Thursday, February 24, 2011

Shodai Keisuke, Hongo (初代けいすけ)

Keisuke has a bunch of different ramen shops and deserves a lot of credit for being creative. The first one I went to was the 'lobster noodle' place, which is like a very light, lobster-flavored ramen (and nothing like the lobster noodles you might get in Southeast Asia). That one's called "Second Generation Keisuke", so I thought for a while that the guy himself was the second generation in the lobster noodle business; well, this place is "First Generation", and he also has "Fourth" and "Sixth" shops, so now I think it's just the order that he opened them.

The guy on the left was very very nonplussed, expecially when I didn't realize he was waiting and tried to go in before him.

Inside, the staff is getting it done, but that's about all. They seemed bored or emotionless or just intently serious, but the fact is that the atmosphere isn't so welcoming. [I know, who cares!] I also mistakenly ordered the spicy version and they were quite concerned about whether I could take it. I'm sure it wasn't spicy at all, but that highlighted the fact that I hadn't ordered the standard bowl, so I changed. Then they had the pleasure of confirming that foreigners a) can't eat spicy food and b) can't admit it.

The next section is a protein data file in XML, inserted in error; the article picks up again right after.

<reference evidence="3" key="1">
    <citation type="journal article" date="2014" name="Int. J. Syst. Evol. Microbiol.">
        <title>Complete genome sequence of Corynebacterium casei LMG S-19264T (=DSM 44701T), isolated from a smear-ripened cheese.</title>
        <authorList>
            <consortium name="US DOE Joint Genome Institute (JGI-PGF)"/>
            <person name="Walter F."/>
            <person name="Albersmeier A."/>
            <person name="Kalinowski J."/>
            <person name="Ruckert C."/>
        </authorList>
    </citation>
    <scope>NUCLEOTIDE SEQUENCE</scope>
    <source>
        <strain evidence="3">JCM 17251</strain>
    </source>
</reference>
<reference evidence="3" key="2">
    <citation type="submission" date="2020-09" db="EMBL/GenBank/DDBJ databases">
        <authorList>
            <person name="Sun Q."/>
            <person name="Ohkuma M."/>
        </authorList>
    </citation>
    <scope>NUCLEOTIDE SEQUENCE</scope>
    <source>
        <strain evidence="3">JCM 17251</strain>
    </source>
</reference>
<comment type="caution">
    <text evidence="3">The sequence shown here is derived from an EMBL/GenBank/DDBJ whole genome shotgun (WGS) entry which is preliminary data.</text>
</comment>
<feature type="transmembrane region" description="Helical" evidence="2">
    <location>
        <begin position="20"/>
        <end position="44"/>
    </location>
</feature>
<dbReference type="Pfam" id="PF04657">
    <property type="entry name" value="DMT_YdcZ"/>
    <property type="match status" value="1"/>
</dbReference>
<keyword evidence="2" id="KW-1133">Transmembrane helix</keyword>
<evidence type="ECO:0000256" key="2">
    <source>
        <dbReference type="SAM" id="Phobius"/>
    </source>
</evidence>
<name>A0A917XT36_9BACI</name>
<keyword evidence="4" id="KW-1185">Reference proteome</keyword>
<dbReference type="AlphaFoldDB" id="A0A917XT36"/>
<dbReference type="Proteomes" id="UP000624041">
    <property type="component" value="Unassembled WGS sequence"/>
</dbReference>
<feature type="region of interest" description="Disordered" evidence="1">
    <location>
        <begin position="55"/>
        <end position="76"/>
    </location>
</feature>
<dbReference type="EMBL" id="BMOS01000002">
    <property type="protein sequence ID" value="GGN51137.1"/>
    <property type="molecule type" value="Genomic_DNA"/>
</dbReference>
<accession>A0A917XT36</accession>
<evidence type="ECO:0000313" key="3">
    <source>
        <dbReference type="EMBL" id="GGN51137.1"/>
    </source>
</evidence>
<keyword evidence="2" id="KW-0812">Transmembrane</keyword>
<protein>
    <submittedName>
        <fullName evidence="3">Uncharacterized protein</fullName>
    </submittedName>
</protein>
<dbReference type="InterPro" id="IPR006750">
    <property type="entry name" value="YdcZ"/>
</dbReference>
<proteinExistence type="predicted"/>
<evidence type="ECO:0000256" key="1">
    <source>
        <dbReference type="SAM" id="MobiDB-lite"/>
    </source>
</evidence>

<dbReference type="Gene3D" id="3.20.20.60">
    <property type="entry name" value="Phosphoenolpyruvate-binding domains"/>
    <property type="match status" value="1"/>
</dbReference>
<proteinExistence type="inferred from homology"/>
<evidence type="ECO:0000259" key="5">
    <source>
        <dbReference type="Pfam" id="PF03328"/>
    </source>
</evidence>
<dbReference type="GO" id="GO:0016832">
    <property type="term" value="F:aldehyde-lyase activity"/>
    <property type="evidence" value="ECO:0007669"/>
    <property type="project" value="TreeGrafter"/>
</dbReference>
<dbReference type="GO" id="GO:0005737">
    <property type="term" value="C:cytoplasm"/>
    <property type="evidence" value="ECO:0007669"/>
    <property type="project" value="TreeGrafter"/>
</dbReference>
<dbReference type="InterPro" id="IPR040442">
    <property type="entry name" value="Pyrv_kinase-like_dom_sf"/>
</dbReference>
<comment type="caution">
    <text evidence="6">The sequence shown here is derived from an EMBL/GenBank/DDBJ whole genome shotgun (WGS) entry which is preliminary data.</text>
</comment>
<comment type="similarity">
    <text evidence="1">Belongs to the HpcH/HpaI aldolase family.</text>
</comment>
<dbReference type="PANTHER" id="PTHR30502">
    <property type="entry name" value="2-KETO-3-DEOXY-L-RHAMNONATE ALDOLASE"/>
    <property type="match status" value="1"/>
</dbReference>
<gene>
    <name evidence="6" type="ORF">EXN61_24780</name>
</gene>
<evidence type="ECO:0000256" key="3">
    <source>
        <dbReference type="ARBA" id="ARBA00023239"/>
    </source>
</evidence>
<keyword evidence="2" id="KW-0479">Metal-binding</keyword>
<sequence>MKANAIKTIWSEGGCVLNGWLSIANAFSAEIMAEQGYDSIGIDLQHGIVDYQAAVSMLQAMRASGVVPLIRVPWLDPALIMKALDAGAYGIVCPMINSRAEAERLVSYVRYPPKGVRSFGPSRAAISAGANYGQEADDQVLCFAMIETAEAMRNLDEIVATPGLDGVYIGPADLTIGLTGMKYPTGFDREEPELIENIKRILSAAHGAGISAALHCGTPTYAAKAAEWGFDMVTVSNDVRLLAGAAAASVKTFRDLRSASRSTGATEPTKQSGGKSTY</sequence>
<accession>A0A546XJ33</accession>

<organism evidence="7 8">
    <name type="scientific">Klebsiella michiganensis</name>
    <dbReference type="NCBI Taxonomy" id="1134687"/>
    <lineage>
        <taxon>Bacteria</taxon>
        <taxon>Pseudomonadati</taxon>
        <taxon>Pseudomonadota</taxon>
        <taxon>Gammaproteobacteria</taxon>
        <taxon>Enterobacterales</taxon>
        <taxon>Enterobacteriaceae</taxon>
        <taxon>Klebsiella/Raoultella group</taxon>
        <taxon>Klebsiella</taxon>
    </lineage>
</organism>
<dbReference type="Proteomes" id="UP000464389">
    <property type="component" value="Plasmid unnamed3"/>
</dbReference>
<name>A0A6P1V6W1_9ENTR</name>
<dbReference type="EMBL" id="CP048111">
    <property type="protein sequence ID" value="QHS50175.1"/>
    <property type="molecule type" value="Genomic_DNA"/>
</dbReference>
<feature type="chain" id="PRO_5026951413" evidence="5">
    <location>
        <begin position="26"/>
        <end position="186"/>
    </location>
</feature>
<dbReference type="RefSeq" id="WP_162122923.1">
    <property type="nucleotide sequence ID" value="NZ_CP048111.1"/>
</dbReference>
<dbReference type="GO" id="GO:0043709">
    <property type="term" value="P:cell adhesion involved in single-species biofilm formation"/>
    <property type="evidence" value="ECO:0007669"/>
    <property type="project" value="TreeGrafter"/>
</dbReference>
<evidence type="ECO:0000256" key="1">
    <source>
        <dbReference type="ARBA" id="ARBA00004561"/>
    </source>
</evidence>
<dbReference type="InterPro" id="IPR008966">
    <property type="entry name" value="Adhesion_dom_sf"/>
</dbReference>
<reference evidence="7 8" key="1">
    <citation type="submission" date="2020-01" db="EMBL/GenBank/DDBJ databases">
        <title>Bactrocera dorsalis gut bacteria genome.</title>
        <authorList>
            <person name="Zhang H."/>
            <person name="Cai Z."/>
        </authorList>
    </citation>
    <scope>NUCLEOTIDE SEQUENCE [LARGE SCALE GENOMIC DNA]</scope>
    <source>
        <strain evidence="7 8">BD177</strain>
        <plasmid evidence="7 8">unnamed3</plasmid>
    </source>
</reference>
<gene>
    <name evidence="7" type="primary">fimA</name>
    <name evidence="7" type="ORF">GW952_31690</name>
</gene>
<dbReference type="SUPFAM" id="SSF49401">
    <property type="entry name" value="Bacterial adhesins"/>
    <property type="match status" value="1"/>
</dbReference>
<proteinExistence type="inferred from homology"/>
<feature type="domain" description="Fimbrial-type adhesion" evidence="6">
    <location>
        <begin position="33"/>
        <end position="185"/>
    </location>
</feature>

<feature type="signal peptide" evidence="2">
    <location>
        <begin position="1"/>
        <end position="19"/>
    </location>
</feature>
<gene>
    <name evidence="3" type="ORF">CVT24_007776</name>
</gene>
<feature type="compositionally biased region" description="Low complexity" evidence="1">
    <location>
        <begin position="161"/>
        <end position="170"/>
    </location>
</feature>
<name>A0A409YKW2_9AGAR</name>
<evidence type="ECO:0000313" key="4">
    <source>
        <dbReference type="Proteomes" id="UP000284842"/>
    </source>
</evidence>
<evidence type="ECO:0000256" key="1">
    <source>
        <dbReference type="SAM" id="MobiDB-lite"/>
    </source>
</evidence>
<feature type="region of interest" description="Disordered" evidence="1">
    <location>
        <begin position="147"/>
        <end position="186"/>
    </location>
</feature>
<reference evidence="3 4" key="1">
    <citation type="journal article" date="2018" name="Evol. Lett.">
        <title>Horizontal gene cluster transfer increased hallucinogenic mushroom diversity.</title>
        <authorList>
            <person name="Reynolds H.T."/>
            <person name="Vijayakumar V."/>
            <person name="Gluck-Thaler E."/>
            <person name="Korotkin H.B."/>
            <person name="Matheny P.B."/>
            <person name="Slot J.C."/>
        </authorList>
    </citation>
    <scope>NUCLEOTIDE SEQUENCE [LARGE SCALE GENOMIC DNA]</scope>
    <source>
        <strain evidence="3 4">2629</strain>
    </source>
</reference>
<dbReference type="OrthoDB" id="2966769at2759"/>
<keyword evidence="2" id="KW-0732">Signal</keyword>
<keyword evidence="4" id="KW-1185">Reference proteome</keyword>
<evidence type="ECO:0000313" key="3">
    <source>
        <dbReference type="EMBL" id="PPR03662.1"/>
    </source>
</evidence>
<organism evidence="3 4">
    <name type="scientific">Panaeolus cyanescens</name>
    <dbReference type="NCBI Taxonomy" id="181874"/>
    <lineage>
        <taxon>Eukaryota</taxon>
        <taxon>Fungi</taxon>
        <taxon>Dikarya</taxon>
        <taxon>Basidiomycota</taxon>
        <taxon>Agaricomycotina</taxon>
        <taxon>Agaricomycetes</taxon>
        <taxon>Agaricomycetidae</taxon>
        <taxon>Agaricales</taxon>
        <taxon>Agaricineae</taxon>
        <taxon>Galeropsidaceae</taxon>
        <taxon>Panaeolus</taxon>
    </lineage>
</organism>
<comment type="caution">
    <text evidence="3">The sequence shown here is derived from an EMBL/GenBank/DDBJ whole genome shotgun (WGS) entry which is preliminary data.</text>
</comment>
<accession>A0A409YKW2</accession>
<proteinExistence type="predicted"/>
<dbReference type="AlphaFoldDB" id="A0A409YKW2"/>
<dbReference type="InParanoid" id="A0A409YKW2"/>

It's good to start with the standard bowl. If you go back to a place a second time, go ahead and branch out. But for today, the black miso that they specialize in. The Bento review says this is burnt miso and burnt garlic with extra-thick noodles. I can't help wondering if they haven't changed things, because the noodles were demonstrably not extra-thick, while I thought the soup tasted more like an average miso with black sesame. It's certainly not the marvel that Brian is talking about here.  I guess I'd have to say it was decent but meh, although with an interesting lightness of touch that reminded me of the lobster ramen despite being completely different.

The egg wasn't much one way or the other, but the rice sure is black.

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